A kid managed to teach a cop a thing or two about the law, but this was mild compared to another interaction with two officers when they were charged with the violent detention of an elderly citizen.
A clip was recently shared on Reddit where an officer of the law attempted to tell a young man where he could not ride his bicycle. However, this kid knew more about the law than the cop would have thought.
The officer approached him and his friends, asking them to lock their bikes. He informed them that there are allocated areas where no bicycles are permitted.
Police officer standing in front of a camera. │ Source: youtube.com/JOOGSQUAD PPJT 2
The young man questioned whether a law had changed regarding where they are allowed to cycle. The uniformed individual claimed that there was an alteration.
The kid wasn't satisfied, enquiring as to which exact regulation had changed. The policeman was vaguely taken aback by the young man's inquiry but stated that this law had been established for a while.
The young man claimed that the cop was wrong, citing a supposed specific law that allows them to ride their bikes in the area. The cop facetiously asked if he got his law degree from Facebook, to which he responded:
"Do I have to have a law degree to be an informed citizen? Is that what you're saying? It's wrong to be informed? It's wrong to know the law?"
The kid then accused the officer of harassment, and eventually, the officer begrudgingly walked away. The young man and his friends celebrated their victory.
A police officer talking. │Source: reddit.com/u/The-JZilla
In a similar yet, more extreme story, a police officer was arrested in 2014 for violent interactions with kids. After serving 7 years as a law enforcement officer, Tamika Gross was apprehended on multiple charges.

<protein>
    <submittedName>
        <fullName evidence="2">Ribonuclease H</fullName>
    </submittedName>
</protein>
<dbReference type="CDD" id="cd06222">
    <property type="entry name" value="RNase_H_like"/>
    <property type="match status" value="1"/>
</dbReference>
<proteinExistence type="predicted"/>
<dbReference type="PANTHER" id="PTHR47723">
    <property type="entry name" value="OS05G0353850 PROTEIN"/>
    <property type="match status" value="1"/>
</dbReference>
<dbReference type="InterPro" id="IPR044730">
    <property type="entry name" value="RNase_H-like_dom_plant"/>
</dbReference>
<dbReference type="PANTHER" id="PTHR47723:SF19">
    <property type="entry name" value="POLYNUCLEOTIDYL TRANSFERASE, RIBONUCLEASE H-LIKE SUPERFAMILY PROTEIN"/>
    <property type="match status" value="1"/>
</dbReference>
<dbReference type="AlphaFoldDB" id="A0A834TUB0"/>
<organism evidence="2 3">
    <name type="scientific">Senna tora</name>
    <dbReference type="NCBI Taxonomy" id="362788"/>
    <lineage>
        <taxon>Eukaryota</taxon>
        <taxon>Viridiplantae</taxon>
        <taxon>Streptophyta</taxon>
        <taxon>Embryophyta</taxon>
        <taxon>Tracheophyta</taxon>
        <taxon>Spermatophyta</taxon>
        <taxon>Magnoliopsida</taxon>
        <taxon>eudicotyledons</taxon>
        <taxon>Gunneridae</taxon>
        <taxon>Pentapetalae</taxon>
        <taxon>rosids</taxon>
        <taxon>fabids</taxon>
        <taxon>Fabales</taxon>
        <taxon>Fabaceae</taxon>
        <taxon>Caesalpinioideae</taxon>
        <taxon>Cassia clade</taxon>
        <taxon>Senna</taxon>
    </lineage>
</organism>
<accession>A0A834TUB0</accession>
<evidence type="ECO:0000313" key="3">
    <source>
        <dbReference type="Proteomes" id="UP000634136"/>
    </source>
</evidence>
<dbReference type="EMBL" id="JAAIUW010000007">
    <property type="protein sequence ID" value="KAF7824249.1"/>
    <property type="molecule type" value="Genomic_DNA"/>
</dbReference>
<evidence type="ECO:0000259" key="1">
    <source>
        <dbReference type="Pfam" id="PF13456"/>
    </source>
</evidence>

Two cops were charged for their purportedly inhumane detention of a woman with dementia.
Out of the many legal accusations, in 2012, Gross purportedly took her daughter to fight two teenage sisters. She was heard shouting, it was claimed, that nobody could be detained because she is a cop.
In 2013, she allegedly took her then-16-year-old daughter to another fight with another teenager, where she reportedly punched her child's opponent. The victim's mother, who heard about Gross' then-arrest, expressed:
"She's been getting away with it so long it was almost like it was the norm for her."
It was reported that the accused had been suspended with the intention of dismissal. In the past, Gross also faced the consequences for her alleged behavior, albeit less harsh, such as being put on desk duty.
In yet another related story, two cops were charged for their purportedly inhumane detention of a woman with dementia. Due to this, Austin Hopp and Daria Jalali were reported to have lost their titles as officers.
Footage was released showing Hopp shoving 73-year-old Karen Garner to the ground while trying to arrest her for shoplifting. Fellow officers failed to intervene and were also charged, a small success for Garner and her family.
news.AmoMama.com does not support or promote any kind of violence, self-harm, or abusive behavior. We raise awareness about these issues to help potential victims seek professional counseling and prevent anyone from getting hurt. news.AmoMama.com speaks out against the above mentioned and news.AmoMama.com advocates for a healthy discussion about the instances of violence, abuse, sexual misconduct, animal cruelty, abuse etc. that benefits the victims. We also encourage everyone to report any crime incident they witness as soon as possible.